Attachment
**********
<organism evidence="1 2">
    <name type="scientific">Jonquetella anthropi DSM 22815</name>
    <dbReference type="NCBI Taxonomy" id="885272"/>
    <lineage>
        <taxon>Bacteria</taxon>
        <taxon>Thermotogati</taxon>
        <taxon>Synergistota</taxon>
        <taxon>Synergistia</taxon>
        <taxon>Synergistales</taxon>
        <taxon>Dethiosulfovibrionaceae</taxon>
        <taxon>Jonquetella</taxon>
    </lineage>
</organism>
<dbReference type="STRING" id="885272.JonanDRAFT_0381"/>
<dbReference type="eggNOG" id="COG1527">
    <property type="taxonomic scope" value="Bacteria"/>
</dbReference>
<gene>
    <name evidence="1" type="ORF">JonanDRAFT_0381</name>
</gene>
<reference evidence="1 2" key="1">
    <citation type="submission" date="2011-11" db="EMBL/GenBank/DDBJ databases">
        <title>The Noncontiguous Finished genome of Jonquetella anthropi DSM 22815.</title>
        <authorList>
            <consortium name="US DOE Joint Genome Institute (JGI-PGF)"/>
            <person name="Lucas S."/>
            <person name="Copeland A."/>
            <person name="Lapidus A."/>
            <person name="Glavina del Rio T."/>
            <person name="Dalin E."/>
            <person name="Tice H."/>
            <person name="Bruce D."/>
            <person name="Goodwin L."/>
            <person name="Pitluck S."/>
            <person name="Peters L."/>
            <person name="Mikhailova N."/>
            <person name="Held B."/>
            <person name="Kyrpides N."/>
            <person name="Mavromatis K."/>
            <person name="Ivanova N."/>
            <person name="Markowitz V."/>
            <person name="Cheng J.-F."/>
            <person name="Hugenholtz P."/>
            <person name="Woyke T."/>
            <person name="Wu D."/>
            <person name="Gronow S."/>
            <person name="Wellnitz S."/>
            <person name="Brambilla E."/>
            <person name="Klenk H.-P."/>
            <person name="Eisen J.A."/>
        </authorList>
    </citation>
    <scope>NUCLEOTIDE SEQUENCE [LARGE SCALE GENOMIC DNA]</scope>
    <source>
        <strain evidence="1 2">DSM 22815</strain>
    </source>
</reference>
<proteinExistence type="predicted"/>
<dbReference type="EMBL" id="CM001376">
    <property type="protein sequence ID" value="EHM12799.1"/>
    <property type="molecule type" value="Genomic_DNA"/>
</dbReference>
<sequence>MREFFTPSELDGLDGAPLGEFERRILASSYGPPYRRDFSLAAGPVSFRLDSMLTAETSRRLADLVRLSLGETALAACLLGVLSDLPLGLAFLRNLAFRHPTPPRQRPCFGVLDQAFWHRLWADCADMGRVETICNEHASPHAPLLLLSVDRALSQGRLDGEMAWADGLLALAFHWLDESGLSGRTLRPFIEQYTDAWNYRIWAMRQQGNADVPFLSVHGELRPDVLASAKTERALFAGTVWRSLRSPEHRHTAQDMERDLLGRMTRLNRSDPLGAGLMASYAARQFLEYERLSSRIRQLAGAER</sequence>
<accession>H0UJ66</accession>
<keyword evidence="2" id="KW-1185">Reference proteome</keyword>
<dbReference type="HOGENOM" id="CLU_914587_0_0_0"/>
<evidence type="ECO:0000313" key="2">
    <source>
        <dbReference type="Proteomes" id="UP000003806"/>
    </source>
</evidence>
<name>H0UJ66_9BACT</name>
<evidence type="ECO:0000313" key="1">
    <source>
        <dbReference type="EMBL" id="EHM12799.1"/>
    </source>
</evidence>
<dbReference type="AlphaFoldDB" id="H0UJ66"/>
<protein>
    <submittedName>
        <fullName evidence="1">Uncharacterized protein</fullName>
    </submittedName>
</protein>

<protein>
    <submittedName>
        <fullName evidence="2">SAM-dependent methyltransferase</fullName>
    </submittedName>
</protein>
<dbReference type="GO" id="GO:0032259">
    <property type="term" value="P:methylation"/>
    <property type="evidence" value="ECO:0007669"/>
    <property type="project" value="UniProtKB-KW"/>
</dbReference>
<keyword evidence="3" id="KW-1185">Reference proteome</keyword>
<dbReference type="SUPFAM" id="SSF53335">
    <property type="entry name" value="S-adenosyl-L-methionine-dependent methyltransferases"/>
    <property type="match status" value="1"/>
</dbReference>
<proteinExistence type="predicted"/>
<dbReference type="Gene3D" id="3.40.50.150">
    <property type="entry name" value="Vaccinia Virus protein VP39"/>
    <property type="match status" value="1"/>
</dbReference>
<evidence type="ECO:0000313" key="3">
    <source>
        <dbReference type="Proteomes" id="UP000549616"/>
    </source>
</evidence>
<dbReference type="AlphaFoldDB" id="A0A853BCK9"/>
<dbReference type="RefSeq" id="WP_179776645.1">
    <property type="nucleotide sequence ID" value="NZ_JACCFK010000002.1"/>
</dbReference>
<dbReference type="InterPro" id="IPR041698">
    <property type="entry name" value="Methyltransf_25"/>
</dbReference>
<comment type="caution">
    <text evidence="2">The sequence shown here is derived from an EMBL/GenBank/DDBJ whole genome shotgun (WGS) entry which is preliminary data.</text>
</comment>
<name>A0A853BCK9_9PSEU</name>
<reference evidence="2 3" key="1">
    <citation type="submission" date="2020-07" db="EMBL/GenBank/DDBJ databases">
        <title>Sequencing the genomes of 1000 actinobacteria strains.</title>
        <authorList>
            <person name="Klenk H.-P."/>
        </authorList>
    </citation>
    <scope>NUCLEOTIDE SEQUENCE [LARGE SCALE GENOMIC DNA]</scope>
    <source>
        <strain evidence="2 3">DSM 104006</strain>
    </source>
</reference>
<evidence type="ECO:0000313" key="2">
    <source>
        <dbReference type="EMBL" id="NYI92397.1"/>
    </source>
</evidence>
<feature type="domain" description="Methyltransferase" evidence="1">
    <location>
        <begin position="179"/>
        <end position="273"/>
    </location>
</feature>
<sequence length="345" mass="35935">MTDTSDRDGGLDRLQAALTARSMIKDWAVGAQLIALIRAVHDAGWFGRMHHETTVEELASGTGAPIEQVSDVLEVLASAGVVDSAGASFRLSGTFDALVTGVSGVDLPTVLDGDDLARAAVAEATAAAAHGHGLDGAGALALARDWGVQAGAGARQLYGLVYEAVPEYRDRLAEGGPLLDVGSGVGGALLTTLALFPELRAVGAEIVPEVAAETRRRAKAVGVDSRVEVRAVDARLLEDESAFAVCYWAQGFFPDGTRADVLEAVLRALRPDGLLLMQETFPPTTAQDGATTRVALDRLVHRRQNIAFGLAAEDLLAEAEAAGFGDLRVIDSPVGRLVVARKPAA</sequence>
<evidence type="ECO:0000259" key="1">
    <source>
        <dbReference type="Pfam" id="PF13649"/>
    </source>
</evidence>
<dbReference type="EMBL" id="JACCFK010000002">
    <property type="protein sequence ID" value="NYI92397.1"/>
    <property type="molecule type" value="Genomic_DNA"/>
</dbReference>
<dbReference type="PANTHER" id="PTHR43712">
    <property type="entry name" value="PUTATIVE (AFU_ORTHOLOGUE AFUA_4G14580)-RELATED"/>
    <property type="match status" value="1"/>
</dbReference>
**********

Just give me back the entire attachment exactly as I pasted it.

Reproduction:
<organism evidence="1 2">
    <name type="scientific">Jonquetella anthropi DSM 22815</name>
    <dbReference type="NCBI Taxonomy" id="885272"/>
    <lineage>
        <taxon>Bacteria</taxon>
        <taxon>Thermotogati</taxon>
        <taxon>Synergistota</taxon>
        <taxon>Synergistia</taxon>
        <taxon>Synergistales</taxon>
        <taxon>Dethiosulfovibrionaceae</taxon>
        <taxon>Jonquetella</taxon>
    </lineage>
</organism>
<dbReference type="STRING" id="885272.JonanDRAFT_0381"/>
<dbReference type="eggNOG" id="COG1527">
    <property type="taxonomic scope" value="Bacteria"/>
</dbReference>
<gene>
    <name evidence="1" type="ORF">JonanDRAFT_0381</name>
</gene>
<reference evidence="1 2" key="1">
    <citation type="submission" date="2011-11" db="EMBL/GenBank/DDBJ databases">
        <title>The Noncontiguous Finished genome of Jonquetella anthropi DSM 22815.</title>
        <authorList>
            <consortium name="US DOE Joint Genome Institute (JGI-PGF)"/>
            <person name="Lucas S."/>
            <person name="Copeland A."/>
            <person name="Lapidus A."/>
            <person name="Glavina del Rio T."/>
            <person name="Dalin E."/>
            <person name="Tice H."/>
            <person name="Bruce D."/>
            <person name="Goodwin L."/>
            <person name="Pitluck S."/>
            <person name="Peters L."/>
            <person name="Mikhailova N."/>
            <person name="Held B."/>
            <person name="Kyrpides N."/>
            <person name="Mavromatis K."/>
            <person name="Ivanova N."/>
            <person name="Markowitz V."/>
            <person name="Cheng J.-F."/>
            <person name="Hugenholtz P."/>
            <person name="Woyke T."/>
            <person name="Wu D."/>
            <person name="Gronow S."/>
            <person name="Wellnitz S."/>
            <person name="Brambilla E."/>
            <person name="Klenk H.-P."/>
            <person name="Eisen J.A."/>
        </authorList>
    </citation>
    <scope>NUCLEOTIDE SEQUENCE [LARGE SCALE GENOMIC DNA]</scope>
    <source>
        <strain evidence="1 2">DSM 22815</strain>
    </source>
</reference>
<proteinExistence type="predicted"/>
<dbReference type="EMBL" id="CM001376">
    <property type="protein sequence ID" value="EHM12799.1"/>
    <property type="molecule type" value="Genomic_DNA"/>
</dbReference>
<sequence>MREFFTPSELDGLDGAPLGEFERRILASSYGPPYRRDFSLAAGPVSFRLDSMLTAETSRRLADLVRLSLGETALAACLLGVLSDLPLGLAFLRNLAFRHPTPPRQRPCFGVLDQAFWHRLWADCADMGRVETICNEHASPHAPLLLLSVDRALSQGRLDGEMAWADGLLALAFHWLDESGLSGRTLRPFIEQYTDAWNYRIWAMRQQGNADVPFLSVHGELRPDVLASAKTERALFAGTVWRSLRSPEHRHTAQDMERDLLGRMTRLNRSDPLGAGLMASYAARQFLEYERLSSRIRQLAGAER</sequence>
<accession>H0UJ66</accession>
<keyword evidence="2" id="KW-1185">Reference proteome</keyword>
<dbReference type="HOGENOM" id="CLU_914587_0_0_0"/>
<evidence type="ECO:0000313" key="2">
    <source>
        <dbReference type="Proteomes" id="UP000003806"/>
    </source>
</evidence>
<name>H0UJ66_9BACT</name>
<evidence type="ECO:0000313" key="1">
    <source>
        <dbReference type="EMBL" id="EHM12799.1"/>
    </source>
</evidence>
<dbReference type="AlphaFoldDB" id="H0UJ66"/>
<protein>
    <submittedName>
        <fullName evidence="1">Uncharacterized protein</fullName>
    </submittedName>
</protein>

<protein>
    <submittedName>
        <fullName evidence="2">SAM-dependent methyltransferase</fullName>
    </submittedName>
</protein>
<dbReference type="GO" id="GO:0032259">
    <property type="term" value="P:methylation"/>
    <property type="evidence" value="ECO:0007669"/>
    <property type="project" value="UniProtKB-KW"/>
</dbReference>
<keyword evidence="3" id="KW-1185">Reference proteome</keyword>
<dbReference type="SUPFAM" id="SSF53335">
    <property type="entry name" value="S-adenosyl-L-methionine-dependent methyltransferases"/>
    <property type="match status" value="1"/>
</dbReference>
<proteinExistence type="predicted"/>
<dbReference type="Gene3D" id="3.40.50.150">
    <property type="entry name" value="Vaccinia Virus protein VP39"/>
    <property type="match status" value="1"/>
</dbReference>
<evidence type="ECO:0000313" key="3">
    <source>
        <dbReference type="Proteomes" id="UP000549616"/>
    </source>
</evidence>
<dbReference type="AlphaFoldDB" id="A0A853BCK9"/>
<dbReference type="RefSeq" id="WP_179776645.1">
    <property type="nucleotide sequence ID" value="NZ_JACCFK010000002.1"/>
</dbReference>
<dbReference type="InterPro" id="IPR041698">
    <property type="entry name" value="Methyltransf_25"/>
</dbReference>
<comment type="caution">
    <text evidence="2">The sequence shown here is derived from an EMBL/GenBank/DDBJ whole genome shotgun (WGS) entry which is preliminary data.</text>
</comment>
<name>A0A853BCK9_9PSEU</name>
<reference evidence="2 3" key="1">
    <citation type="submission" date="2020-07" db="EMBL/GenBank/DDBJ databases">
        <title>Sequencing the genomes of 1000 actinobacteria strains.</title>
        <authorList>
            <person name="Klenk H.-P."/>
        </authorList>
    </citation>
    <scope>NUCLEOTIDE SEQUENCE [LARGE SCALE GENOMIC DNA]</scope>
    <source>
        <strain evidence="2 3">DSM 104006</strain>
    </source>
</reference>
<evidence type="ECO:0000313" key="2">
    <source>
        <dbReference type="EMBL" id="NYI92397.1"/>
    </source>
</evidence>
<feature type="domain" description="Methyltransferase" evidence="1">
    <location>
        <begin position="179"/>
        <end position="273"/>
    </location>
</feature>
<sequence length="345" mass="35935">MTDTSDRDGGLDRLQAALTARSMIKDWAVGAQLIALIRAVHDAGWFGRMHHETTVEELASGTGAPIEQVSDVLEVLASAGVVDSAGASFRLSGTFDALVTGVSGVDLPTVLDGDDLARAAVAEATAAAAHGHGLDGAGALALARDWGVQAGAGARQLYGLVYEAVPEYRDRLAEGGPLLDVGSGVGGALLTTLALFPELRAVGAEIVPEVAAETRRRAKAVGVDSRVEVRAVDARLLEDESAFAVCYWAQGFFPDGTRADVLEAVLRALRPDGLLLMQETFPPTTAQDGATTRVALDRLVHRRQNIAFGLAAEDLLAEAEAAGFGDLRVIDSPVGRLVVARKPAA</sequence>
<evidence type="ECO:0000259" key="1">
    <source>
        <dbReference type="Pfam" id="PF13649"/>
    </source>
</evidence>
<dbReference type="EMBL" id="JACCFK010000002">
    <property type="protein sequence ID" value="NYI92397.1"/>
    <property type="molecule type" value="Genomic_DNA"/>
</dbReference>
<dbReference type="PANTHER" id="PTHR43712">
    <property type="entry name" value="PUTATIVE (AFU_ORTHOLOGUE AFUA_4G14580)-RELATED"/>
    <property type="match status" value="1"/>
</dbReference>